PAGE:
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Due to their small size, nanoparticles have distinct properties compared with the bulk form of the same materials. These properties are rapidly revolutionizing many areas of medicine and technology. Despite the remarkable speed of development of nanoscience, relatively little is known about the interaction of nanoscale objects with living systems. In a(More)
Nanoparticles in a biological fluid (plasma, or otherwise) associate with a range of biopolymers, especially proteins, organized into the "protein corona" that is associated with the nanoparticle and continuously exchanging with the proteins in the environment. Methodologies to determine the corona and to understand its dependence on nanomaterial properties(More)
The search for understanding the interactions of nanosized materials with living organisms is leading to the rapid development of key applications, including improved drug delivery by targeting nanoparticles, and resolution of the potential threat of nanotechnological devices to organisms and the environment. Unless they are specifically designed to avoid(More)
Nanosilver, due to its small particle size and enormous specific surface area, facilitates more rapid dissolution of ions than the equivalent bulk material; potentially leading to increased toxicity of nanosilver. This, coupled with their capacity to adsorb biomolecules and interact with biological receptors can mean that nanoparticles can reach(More)
Cerium dioxide nanoparticles (CeO2 NPs) are increasingly being used as a catalyst in the automotive industry. Consequently, increasing amounts of CeO2 NPs are expected to enter the environment where their fate in and potential impacts are unknown. In this paper we describe the fate and effects of CeO2 NPs of three different sizes (14, 20, and 29 nm) in(More)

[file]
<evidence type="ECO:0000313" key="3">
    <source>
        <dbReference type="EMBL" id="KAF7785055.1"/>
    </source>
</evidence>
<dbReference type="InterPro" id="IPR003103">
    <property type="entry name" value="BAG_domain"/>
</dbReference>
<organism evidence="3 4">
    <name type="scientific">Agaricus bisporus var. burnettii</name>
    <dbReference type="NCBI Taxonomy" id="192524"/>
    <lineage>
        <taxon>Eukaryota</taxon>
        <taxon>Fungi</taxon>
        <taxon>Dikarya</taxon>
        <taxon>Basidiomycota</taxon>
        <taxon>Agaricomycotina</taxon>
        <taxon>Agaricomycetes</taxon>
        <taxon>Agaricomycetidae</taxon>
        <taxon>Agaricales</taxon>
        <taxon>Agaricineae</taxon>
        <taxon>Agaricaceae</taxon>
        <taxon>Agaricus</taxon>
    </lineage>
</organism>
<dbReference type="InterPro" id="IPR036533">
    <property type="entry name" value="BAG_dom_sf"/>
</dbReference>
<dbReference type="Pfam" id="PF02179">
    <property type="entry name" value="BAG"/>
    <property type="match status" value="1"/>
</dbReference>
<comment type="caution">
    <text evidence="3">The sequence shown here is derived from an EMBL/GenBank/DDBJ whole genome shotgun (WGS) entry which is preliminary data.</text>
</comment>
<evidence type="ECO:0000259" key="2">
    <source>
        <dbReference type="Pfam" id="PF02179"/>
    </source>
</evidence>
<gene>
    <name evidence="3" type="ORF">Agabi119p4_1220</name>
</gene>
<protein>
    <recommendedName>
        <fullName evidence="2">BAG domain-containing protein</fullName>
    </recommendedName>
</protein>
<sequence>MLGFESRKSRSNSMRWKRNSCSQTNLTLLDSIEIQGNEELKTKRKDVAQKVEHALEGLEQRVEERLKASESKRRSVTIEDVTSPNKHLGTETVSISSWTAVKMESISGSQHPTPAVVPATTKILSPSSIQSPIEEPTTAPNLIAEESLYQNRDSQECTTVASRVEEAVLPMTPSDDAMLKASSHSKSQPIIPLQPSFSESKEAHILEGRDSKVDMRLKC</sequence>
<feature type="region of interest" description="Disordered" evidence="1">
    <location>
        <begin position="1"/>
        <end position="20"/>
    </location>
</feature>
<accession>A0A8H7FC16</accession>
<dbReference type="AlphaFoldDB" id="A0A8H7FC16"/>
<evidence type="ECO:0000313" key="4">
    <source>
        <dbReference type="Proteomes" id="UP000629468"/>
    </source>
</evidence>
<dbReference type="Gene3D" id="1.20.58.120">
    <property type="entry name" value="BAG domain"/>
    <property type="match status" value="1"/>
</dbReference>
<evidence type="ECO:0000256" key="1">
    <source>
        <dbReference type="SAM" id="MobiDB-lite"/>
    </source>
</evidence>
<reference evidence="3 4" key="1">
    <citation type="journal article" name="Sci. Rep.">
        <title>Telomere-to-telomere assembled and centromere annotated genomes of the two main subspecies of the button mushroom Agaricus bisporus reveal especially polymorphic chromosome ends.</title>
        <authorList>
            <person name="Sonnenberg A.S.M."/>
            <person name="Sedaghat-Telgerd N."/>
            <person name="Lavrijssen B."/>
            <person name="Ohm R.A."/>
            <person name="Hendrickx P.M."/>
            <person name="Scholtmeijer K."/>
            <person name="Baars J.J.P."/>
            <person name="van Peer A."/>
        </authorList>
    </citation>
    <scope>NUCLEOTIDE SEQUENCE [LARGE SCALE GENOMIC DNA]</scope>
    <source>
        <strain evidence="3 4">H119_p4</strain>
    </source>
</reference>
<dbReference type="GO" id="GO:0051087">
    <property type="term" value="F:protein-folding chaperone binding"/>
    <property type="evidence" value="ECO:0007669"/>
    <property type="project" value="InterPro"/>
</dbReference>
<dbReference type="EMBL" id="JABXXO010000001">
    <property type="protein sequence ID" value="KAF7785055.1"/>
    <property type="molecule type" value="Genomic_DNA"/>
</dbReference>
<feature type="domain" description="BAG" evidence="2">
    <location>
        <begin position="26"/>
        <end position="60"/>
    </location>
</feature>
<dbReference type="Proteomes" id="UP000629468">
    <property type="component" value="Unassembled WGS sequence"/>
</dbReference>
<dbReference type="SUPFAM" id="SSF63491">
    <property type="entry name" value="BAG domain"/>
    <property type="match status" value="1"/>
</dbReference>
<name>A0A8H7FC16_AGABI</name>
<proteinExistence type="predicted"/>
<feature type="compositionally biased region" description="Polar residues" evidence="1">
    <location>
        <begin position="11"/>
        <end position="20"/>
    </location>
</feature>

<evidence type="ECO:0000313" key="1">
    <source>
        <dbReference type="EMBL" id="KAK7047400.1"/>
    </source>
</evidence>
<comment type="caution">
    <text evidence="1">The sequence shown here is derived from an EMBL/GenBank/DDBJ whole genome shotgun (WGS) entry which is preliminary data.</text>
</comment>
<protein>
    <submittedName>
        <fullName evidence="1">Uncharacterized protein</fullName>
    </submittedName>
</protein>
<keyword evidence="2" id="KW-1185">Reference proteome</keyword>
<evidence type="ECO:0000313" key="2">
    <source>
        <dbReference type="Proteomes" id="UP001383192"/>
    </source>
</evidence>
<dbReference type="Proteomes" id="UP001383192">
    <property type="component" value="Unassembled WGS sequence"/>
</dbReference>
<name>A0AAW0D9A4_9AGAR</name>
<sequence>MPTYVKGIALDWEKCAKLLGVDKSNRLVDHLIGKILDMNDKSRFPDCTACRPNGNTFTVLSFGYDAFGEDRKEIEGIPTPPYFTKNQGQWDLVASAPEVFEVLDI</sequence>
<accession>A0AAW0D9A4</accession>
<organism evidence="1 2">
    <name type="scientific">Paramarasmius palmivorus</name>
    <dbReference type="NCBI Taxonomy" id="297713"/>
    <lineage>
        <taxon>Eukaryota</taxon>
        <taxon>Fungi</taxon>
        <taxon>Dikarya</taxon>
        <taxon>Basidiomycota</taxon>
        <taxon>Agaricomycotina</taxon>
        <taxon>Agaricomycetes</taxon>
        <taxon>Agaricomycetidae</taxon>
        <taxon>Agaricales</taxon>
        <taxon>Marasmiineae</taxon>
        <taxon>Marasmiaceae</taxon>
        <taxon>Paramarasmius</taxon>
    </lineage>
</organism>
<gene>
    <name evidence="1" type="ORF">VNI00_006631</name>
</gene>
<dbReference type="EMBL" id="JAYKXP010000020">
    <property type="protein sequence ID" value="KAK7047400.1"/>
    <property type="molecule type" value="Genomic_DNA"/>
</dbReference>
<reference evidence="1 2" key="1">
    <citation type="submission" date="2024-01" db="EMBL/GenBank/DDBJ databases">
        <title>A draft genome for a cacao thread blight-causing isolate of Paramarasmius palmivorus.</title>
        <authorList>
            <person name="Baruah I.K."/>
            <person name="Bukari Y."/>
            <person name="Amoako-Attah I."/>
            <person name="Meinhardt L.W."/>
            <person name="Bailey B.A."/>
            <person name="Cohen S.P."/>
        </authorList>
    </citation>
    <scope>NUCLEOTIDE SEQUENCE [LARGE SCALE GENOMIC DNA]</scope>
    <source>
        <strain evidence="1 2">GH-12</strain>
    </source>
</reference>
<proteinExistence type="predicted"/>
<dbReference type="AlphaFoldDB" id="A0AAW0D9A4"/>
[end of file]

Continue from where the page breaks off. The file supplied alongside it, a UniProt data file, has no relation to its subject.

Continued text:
Nanoparticles present enormous surface areas and are found to enhance the rate of protein fibrillation by decreasing the lag time for nucleation. Protein fibrillation is involved in many human diseases, including Alzheimer's, Creutzfeld-Jacob disease, and dialysis-related amyloidosis. Fibril formation occurs by nucleation-dependent kinetics, wherein(More)
Nanoparticles enter cells through active processes, thanks to their capability of interacting with the cellular machinery. The protein layer (corona) that forms on their surface once nanoparticles are in contact with biological fluids, such as the cell serum, mediates the interactions with cells in situ. As a consequence of this, here we show that the same(More)
What the biological cell, organ, or barrier actually "sees" when interacting with a nanoparticle dispersed in a biological medium likely matters more than the bare material properties of the particle itself. Typically the bare surface of the particle is covered by several biomolecules, including a select group of proteins drawn from the biological medium.(More)